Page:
08/23/2005 06:59 pm ET Updated May 25, 2011

Dylan, Havens and Earle: You're All Sellouts

When I was a lot younger than I am now, I worshipped singer-songwriters like Bob Dylan and Richie Havens.

When I was only a little younger than I am now, I worshipped singer-songwriter Steve Earle.

They all spoke to me of a path away from suit-and-tie conformity, of finding your own artistic path and sticking to it. I remember taking refuge in Dylan's poetry of non-conformity at the same time parental units were freaking out because -- like other children of the 60s -- I wasn't conforming in the way they wanted.

But I don't worship or admire Dylan, Havens and Earle anymore. Why? Because they have embraced aspects of the corporate beast.

Once the questing rebel who thumbed their noses at those people with acquisitive priorities, Dylan has sold his inspiring songs and Havens his soulful voice to brokerage houses dedicated to providing their customers with guidance on how to make more money to buy things. Like bigger cars to pollute the planet and bigger houses to sprawl the land.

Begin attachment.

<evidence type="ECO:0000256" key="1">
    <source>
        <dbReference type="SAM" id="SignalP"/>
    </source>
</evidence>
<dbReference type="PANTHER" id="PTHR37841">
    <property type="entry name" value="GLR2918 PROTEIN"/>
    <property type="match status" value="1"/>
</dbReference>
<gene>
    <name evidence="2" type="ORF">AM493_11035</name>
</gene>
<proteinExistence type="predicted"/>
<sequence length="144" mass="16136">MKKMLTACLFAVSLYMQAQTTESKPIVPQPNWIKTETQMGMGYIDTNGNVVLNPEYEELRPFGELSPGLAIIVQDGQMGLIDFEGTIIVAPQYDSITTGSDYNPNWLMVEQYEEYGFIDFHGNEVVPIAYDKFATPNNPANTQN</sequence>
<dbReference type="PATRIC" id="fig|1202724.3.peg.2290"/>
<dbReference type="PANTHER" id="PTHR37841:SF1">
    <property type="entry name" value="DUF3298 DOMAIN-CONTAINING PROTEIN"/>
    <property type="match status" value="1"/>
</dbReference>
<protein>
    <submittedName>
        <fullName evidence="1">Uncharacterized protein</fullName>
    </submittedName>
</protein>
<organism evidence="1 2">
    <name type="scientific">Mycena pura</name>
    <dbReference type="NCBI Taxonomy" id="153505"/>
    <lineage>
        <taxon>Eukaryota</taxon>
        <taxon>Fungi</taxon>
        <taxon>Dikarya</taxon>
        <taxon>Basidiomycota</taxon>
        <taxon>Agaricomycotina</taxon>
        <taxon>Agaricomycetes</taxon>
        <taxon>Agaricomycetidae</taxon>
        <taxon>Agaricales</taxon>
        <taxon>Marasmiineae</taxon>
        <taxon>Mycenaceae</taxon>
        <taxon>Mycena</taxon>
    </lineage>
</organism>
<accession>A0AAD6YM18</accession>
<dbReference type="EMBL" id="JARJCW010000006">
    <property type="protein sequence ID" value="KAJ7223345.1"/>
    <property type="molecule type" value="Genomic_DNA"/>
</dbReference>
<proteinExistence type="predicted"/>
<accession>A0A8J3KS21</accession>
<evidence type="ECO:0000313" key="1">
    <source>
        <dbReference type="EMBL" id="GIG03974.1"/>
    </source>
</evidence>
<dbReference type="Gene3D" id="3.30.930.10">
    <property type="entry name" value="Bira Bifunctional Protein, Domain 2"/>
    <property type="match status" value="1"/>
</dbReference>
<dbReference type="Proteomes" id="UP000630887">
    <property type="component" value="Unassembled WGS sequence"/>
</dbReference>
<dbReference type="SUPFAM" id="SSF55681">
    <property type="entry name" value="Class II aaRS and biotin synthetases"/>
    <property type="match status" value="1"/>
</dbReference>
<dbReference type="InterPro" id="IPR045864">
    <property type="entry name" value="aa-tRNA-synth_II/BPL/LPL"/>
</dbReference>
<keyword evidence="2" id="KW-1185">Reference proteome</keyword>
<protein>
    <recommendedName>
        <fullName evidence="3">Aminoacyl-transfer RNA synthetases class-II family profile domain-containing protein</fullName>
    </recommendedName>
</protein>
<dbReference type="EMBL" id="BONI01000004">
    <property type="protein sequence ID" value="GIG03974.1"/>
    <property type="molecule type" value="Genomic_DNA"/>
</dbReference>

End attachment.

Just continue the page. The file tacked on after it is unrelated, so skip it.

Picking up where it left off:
That's not the Dylan I know from "Chimes of Freedom," nor the Richie Havens I know from "Freedom."

Last night I heard Dylan's own rendition of "The Times They Are A Changin'," played in a commercial for an HMO which is part of a health-care system that makes health care unaffordable for the same types of downtrodden people Dylan used to sing about. And that his first idol Woody Guthrie took up six-stringed "This Machine Kills Fascists" arms for.

And Steve Earle? His views are indeed courageous, but he is also the fellow who recently sold the title track of The Revolution Starts Now to Chevy for a truck ad.

Chevy trucks that run on fuel that cause global warming, fuel that brightens the ledgers of the oil companies Earle despises.

Don't get me wrong. I have no problem with the likes of Steve Earle, Bob Dylan and Richie Havens maximizing their names for personal wealth.

But not in a way contrary to the legacy that got you your name in the first place.

What would Neil Young do? What would Pete Seeger do? What would Joan Baez do?

What would Phil Ochs and Woody Guthrie have done?